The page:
Go, Gattuso, Just Please Go.
June 24, 2010
At one point in the Italy-Slovakia game today, Peter Drury, ITV's commentator in the UK, said of Kamil Kopunek, who'd just scored Slovakia's third goal, "he need never kick a football again; he will bore his grandchildren forever!" It was a funny comment, but immediately I wondered if, in fact, Drury was not only referring to the goalscorer who had finally put paid to Italy's attempts to defend their crown, but also to that heinous, 32-year old midfield attack dog, Italy's excerable Genaro Gattuso. What a joy it will be to never see him in the World Cup ever again -- yes, please, go away and b
The American Ascendancy
June 24, 2010
PRETORIA, South Africa -- The guy standing near me was crying, too. It was my new best friend, Ian Ainslie of the fan group American Outlaws, and after the fourth Foer brother -- tell me that Landon and this blog’s editor aren’t separated at birth -- scored the most important goal in American soccer history (later, Paul Caligiuri), tears were streaming down his face. Streaming, I tell you.
The Trials and the Elation
June 23, 2010
When Landon Donovan finally slammed the Jabulani into the net, 91 minutes after the kickoff, there was one part of me that wondered “Will it count? Will it count?” And not, Alex, because I think there’s been a massive anti-American conspiracy, but simply because the refs in this group stage have been terrible. Contrary to popular prognostication, Koman Coulibaly, according to FIFA's official report, called back Edu’s goal for a foul not by Bocanegra, but by Edu (who didn’t commit a foul); there's a reason FIFA gave Coulibaly a "poor" rating and dropped him for the second round.
To be just a little cheeky, the answer to your question, Frank, is Yes. This has nothing to do with Team America's performance. We may, nay should and do, all admire their courage, their attitude, their determination to rise above their limitations and their refusal to buckle even when all seems lost.
With South Africans' dreams of soccer glory dashed by the elimination of their Bafana Bafana from the tournament today, fans may now be hoping that at least the World Cup will deliver on the economic boost its organizers have repeatedly promised them. They are likely to be disappointed again. "We want, on behalf of our continent, to stage an event that will send ripples of confidence from the Cape to Cairo—an event that will create social and economic opportunities throughout Africa," former South African President Thabo Mbeki said in the run up to the tournament.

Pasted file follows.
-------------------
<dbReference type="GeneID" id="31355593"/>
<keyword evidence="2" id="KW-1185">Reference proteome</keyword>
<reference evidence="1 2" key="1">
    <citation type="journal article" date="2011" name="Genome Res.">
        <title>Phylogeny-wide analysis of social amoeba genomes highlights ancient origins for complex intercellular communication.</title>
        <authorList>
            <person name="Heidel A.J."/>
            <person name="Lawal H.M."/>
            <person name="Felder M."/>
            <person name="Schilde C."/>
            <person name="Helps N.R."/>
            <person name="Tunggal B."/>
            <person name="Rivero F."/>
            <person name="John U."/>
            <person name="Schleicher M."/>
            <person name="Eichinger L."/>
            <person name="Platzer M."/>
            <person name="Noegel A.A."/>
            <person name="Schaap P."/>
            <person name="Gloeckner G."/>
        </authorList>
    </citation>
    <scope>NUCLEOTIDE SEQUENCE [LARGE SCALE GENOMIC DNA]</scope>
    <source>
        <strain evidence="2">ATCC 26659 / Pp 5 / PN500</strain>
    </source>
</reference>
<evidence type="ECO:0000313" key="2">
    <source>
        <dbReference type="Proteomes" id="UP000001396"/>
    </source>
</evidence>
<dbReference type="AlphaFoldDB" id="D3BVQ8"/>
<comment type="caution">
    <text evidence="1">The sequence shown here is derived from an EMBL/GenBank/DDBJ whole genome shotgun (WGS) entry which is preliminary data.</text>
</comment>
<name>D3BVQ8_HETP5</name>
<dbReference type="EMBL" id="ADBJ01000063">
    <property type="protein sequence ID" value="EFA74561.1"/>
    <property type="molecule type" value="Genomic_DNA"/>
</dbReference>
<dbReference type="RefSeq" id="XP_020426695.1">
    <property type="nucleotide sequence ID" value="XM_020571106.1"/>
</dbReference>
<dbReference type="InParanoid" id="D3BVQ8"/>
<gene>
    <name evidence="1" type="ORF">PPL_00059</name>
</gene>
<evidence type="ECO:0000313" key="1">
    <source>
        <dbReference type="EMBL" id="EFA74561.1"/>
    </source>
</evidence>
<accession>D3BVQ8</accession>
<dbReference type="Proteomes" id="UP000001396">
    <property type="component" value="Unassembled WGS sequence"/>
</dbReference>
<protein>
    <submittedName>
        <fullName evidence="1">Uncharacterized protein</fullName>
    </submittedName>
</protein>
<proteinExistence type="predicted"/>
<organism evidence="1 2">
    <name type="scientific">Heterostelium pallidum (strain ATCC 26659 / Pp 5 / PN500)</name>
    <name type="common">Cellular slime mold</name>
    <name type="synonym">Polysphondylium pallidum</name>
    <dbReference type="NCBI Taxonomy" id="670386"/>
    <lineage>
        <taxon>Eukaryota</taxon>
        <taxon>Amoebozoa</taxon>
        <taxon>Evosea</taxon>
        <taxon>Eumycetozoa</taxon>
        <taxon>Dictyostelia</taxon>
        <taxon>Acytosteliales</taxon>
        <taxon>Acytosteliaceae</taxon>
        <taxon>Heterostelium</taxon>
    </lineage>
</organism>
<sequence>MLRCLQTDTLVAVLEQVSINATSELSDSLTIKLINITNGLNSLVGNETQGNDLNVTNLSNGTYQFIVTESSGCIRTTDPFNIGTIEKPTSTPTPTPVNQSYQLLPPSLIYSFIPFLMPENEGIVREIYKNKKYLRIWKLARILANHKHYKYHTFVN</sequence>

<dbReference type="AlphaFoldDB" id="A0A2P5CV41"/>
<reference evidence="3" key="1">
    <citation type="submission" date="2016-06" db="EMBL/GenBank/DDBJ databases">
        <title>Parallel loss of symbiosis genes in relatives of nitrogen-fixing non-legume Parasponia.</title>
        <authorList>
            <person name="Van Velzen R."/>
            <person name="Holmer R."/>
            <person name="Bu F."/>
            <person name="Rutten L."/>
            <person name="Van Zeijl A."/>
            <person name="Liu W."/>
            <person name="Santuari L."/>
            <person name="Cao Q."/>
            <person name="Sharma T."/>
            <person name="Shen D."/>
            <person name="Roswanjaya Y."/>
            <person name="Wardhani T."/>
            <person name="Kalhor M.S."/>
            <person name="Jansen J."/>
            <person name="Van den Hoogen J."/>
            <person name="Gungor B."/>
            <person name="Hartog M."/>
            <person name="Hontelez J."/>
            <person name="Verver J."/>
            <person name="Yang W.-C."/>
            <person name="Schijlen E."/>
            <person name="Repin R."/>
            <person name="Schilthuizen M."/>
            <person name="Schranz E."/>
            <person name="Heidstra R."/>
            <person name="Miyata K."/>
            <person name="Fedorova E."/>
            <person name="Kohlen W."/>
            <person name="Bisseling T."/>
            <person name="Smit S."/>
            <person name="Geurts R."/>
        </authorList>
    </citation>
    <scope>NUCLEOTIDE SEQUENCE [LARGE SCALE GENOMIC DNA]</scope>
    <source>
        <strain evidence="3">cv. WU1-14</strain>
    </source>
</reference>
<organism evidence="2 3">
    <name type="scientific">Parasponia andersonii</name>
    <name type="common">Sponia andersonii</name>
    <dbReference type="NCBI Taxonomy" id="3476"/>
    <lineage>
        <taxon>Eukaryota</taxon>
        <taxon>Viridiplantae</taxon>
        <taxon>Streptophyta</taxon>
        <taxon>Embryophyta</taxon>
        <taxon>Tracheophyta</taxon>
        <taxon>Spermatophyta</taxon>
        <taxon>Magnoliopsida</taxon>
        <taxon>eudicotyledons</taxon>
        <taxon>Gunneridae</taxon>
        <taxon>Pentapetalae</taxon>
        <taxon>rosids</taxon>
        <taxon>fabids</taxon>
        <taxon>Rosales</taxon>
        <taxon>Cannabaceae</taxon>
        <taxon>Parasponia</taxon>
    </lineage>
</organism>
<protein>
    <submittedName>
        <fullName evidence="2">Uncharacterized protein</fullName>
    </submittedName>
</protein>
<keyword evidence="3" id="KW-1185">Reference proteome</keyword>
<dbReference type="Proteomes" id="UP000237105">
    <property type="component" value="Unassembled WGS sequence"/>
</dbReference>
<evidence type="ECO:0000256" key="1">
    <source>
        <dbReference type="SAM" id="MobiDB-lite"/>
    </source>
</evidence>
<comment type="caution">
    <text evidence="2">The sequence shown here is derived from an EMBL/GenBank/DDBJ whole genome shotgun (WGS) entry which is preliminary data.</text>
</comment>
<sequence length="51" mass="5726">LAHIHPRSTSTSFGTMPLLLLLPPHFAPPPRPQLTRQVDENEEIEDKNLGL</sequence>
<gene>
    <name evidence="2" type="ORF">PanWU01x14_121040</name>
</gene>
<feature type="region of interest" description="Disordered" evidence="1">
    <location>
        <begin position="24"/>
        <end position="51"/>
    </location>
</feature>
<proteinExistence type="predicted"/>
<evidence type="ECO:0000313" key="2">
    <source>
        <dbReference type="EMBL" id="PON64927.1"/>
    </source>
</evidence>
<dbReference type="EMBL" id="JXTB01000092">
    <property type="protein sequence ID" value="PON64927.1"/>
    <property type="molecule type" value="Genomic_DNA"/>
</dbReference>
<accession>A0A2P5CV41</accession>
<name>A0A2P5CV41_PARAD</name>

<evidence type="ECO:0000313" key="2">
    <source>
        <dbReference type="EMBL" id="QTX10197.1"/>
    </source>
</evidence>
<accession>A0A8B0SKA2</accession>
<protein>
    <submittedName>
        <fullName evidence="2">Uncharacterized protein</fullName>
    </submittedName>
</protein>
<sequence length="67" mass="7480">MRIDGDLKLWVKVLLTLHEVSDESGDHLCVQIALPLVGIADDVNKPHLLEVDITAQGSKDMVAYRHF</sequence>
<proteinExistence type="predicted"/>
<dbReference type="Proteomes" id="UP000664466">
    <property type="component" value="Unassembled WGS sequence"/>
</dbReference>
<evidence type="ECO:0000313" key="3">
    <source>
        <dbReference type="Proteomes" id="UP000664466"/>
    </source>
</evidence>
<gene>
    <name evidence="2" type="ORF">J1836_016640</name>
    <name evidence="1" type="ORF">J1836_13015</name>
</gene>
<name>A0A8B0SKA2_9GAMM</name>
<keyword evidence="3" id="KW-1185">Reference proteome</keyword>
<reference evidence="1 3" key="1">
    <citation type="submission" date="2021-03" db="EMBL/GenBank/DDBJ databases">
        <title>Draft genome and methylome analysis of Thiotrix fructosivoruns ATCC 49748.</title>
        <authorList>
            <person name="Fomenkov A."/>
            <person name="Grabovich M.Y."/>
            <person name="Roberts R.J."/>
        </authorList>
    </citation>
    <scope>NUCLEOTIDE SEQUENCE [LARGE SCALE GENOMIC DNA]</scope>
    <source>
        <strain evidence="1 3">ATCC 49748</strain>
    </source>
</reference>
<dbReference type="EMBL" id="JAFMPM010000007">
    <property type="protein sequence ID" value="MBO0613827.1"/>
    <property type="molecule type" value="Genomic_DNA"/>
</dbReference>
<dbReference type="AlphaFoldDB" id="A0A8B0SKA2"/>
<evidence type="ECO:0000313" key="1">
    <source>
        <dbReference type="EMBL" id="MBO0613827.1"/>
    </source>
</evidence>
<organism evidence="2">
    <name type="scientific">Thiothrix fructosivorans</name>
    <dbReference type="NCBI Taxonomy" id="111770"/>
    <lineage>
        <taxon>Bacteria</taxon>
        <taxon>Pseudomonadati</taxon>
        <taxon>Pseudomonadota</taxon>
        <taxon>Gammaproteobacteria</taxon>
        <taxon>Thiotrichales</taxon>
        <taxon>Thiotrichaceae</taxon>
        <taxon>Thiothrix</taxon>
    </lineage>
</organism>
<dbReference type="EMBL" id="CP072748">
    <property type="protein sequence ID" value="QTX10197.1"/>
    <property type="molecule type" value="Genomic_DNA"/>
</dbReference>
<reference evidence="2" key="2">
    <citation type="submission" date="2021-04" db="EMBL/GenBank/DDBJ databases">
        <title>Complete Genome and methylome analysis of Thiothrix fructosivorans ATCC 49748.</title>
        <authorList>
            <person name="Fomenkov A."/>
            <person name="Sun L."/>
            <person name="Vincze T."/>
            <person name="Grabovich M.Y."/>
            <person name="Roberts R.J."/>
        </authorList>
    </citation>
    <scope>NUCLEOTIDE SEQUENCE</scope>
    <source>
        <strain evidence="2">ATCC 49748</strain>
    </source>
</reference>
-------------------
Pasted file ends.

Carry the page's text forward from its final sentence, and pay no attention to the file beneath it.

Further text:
About Those Kiwis...
June 21, 2010
I have to take issue with Zach's assessment last week that the World Cup has been "crap" so far. Sure, only 67 goals have been scored in 32 games. But two of them were scored by New Zealand. I happen to be a Kiwi myself, and so it's possible that this means more to me than it does to any of you. To be honest, like most New Zealanders, I don't normally pay any attention to soccer. Rugby is the national religion—it dominates the culture in a way that reminds me, as one of the country's twelve non-fans, of those droning vuvuzelas.
The Sixties Strike Back
June 19, 2010
Of all the advantages that England seemed to enjoy at the outset of their lifeless 0-0 draw with Algeria, perhaps none looked so dramatic on television as their vast handsomeness advantage. On the sideline there was David Beckham, of course, the only man alive who can make a mohawk look upstanding, and the coach Fabio Capello, who looked terrific and commanding--gorgeous light grey suit, charcoal shirt, black tie, and spectacles so impeccably designed they seem likely to inspire a line of kitchenware.
A Few Verbals
June 19, 2010
“The Football Association has made a complaint to World Cup organisers Fifa after a fan breached security and entered the England dressing room. ... The intruder was escorted out shortly after a ‘few verbals.’”--bbc.co.uk Can I have everyone’s attention, please? Thank you very much. Mr. Capello, if you could just give me a couple of minutes, I’d appreciate it. OK. Pleased to meet you all--my name is Alan Bartholomew. I don’t suppose any of you have ever heard of me. I own a petrol station in Barnstaple, which for this last week I’ve left it in the capable hands of Mrs.
JOHANNESBURG, South Africa -- In the third row of the upper deck at Ellis Park Stadium -- site of the post-apartheid, racially unifying World Cup rugby game in Invictus (and in life); yesterday I saw the jersey Nelson Mandela wore that day on display at the fabulous Apartheid Museum here -- we were already in a state of high freak-out when it looked and sounded as if the U.S. had scored the go-ahead goal against Slovenia. That delicious, sudden eruption that happens best at sporting events happened. A deafening roar (and not of you-know-whats). A tasty shower of beer.
Best of the Web, AM Edition
June 18, 2010
Zonal Marking: Red card changes Serbia-Germany France quits early on the Domenech era FIFA solves the mystery of the "missing" North Korean players Algerian newspapers aren't optimistic about their game against England Why do English newspapers assume Americans don't care? Sid Lowe: Spain doesn't have a Plan B Some South African papers are unhappy with FIFA The 20 most disappointing players at the World Cup...so far